hatgirl those inaccuracies are just odd, aren't they. Children's services social workers have no jurisdiction over those things!

No one reports on the good things that happen. I have children whose parents both have LDs. When we started working with them it was questionable whether they could manage, but a year later - they have made some fantastic changes and their children are very likely to grow up with their parents.

We would always rather provide services and support to parents who are having difficulty. The costs to children's services of accommodating children are astronomical. We sometimes need to use placements that cost more than half a million a yr.

Besides, research shows that parents with LDs are no more likely to abuse their children than the general population. However, these are vulnerable people, who may need support to parent. If they don't accept this or can't work with it, the children's needs come first and we get back to the question about threshold.

TheProsAndConsOfHitchhiking Fri 06-Sep-13 10:39:27

The full video is Here followed by an interview by the Father explaining why his other children were took and also why and how he has been silenced. Interview starts at around 30 mins in.

It is just awful. sad

4posterbed Fri 06-Sep-13 11:02:38

I feel sorry for the social workers and police! No one wants another Baby P scenario and we don't know the full facts but they must be dreadful parents if they have already had 3 children taken into care.

Poor children to have been born to these people. Thank god for social workers, many more children would have to stay with unfit parents without their help!

hatgirl Fri 06-Sep-13 11:39:51

Again, we don't know the full facts of the case and we only have one side of the story, however,

4posterbed they won't necessarily be awful parents. The mere fact that the mother has a learning disability and father has a history of mental health problems is enough 'evidence' for the social workers to say that the children are at a high risk of 'emotional harm' and 'neglect' even if it hasn't actually happened.

equally TheProsAndConsOfHitchhiking you are getting the father's interpretation of what has happened. He's hardly going to say actually we aren't able to cope as parents, we love our children but in all likelihood we wouldn't have been able to meet their needs? So much of what he says is about HIS rights rather than the actual children.

hatgirl Fri 06-Sep-13 11:50:32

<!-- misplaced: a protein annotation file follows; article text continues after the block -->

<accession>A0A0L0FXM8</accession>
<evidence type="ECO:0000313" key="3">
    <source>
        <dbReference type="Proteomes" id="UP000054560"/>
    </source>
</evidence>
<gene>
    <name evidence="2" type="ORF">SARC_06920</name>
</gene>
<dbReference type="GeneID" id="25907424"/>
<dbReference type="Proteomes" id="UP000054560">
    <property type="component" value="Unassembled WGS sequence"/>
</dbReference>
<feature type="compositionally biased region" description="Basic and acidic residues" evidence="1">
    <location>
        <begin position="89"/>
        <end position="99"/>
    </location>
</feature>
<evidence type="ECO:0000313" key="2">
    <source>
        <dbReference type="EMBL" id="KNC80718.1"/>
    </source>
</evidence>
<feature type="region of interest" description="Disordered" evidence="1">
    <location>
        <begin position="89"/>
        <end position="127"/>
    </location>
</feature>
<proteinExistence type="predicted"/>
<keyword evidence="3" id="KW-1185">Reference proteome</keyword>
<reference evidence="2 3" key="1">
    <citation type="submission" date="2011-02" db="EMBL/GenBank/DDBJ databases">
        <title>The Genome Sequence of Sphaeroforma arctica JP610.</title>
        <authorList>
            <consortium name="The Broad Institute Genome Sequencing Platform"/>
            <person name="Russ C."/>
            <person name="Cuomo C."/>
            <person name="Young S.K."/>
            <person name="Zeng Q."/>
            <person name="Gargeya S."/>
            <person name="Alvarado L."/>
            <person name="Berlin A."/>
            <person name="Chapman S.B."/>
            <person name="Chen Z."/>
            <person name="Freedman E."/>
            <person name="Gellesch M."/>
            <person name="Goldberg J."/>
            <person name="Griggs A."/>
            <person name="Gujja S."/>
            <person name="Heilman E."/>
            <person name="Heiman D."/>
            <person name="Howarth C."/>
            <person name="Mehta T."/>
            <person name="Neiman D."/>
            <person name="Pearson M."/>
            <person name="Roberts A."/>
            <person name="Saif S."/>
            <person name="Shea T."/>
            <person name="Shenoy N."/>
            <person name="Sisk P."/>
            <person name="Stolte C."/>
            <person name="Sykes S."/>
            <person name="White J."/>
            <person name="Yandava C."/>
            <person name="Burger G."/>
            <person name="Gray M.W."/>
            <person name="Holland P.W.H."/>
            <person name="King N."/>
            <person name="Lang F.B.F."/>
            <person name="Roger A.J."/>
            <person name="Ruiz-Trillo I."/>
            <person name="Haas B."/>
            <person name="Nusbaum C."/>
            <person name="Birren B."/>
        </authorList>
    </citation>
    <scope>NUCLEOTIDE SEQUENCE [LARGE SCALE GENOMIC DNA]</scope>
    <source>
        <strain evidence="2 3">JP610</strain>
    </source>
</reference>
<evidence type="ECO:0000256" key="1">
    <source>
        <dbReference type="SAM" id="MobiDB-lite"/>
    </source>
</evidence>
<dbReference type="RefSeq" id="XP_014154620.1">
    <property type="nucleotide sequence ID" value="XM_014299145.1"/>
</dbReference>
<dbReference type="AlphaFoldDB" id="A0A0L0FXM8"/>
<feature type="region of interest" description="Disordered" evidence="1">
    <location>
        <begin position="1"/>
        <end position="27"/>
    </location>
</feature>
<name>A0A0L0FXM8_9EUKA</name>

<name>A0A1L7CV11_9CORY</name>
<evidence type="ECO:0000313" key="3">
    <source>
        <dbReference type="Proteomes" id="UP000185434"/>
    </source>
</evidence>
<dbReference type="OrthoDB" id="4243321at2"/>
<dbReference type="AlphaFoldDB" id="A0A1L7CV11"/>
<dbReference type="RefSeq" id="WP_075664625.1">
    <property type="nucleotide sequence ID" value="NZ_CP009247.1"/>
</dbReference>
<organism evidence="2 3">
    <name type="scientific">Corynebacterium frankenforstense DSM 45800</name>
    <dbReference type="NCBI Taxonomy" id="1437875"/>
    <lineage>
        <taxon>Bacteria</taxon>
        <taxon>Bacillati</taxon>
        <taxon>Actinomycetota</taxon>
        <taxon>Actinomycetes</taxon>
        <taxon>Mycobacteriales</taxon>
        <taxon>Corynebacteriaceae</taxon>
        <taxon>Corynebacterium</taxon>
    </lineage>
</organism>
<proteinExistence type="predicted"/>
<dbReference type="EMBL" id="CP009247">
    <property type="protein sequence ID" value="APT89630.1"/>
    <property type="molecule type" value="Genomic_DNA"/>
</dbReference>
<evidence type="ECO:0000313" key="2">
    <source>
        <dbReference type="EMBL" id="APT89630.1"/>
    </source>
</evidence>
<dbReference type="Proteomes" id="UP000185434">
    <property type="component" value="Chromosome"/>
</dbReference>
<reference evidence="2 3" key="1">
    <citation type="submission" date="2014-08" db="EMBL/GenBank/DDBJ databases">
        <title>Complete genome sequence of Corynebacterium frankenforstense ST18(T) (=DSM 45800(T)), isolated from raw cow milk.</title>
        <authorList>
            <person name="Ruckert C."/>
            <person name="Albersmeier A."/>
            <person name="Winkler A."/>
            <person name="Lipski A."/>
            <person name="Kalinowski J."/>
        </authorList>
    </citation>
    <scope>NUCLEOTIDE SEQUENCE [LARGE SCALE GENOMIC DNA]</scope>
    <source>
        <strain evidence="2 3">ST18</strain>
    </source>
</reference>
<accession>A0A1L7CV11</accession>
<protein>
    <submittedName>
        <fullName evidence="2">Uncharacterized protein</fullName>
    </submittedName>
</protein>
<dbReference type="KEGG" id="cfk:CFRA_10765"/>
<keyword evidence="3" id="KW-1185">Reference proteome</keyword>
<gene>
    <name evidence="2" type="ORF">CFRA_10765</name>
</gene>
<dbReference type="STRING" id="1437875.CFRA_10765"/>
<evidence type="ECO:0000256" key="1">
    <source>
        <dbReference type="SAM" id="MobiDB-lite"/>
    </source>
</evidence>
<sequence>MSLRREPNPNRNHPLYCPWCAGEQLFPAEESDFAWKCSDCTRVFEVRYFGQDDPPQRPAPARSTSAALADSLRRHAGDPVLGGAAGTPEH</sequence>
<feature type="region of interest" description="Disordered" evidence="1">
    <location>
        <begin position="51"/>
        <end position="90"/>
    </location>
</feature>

and listening further to the video i'm getting the impression that the father is a bit paranoid. He is claiming the social worker was trying to hypnotise him using NLP and hand gestures which is why he hit her hand. Theres the usual nonsense about social workers making money out of private fostering and people making a living out of stealing children hmm

Aside from that he also states that part of the problem is that social workers are lying about him being violent. He states he isn't violent and has only ever hit people in self defence. Or years ago when he was younger.

RumblyTum Fri 06-Sep-13 14:57:38

Any professionals who have to deal with this every day deserve medals. I can't even begin to imagine.

Parsnipcake Fri 06-Sep-13 15:04:50

I am a foster carer. In most of my cases it's me who actually takes the baby, and while it's heartbreaking I work very hard to make it a safe experience for the birth mum ( though dad is often kicking off in the background rather than supporting her). While 'positive' is not the right word, most of my transitions have been ok, with birth mum definitely happier for me than sw or police to do the removal. I will not do it if I could be videoed and published, it's an intensely private and difficult thing. I am horrified by this decision. I do not think it leads to more openness.

lougle Fri 06-Sep-13 15:12:24

Whether necessary or unnecessary, it's just harrowing sad

It doesn't look like the fathers paranoia is controlled enough by medication.

If we accept he is paranoid which is leading to his aggressive behaviour then the child shouldn't be with him.

lougle Fri 06-Sep-13 16:31:22

I'm not sure we can conclude he is paranoid from that video. I'd be more concerned if he wasn't reacting to his child being removed.

FWIW, I am of the view that most times SS get these things right, but even still, it's an awful situation for anyone to face.

hatgirl Fri 06-Sep-13 16:49:42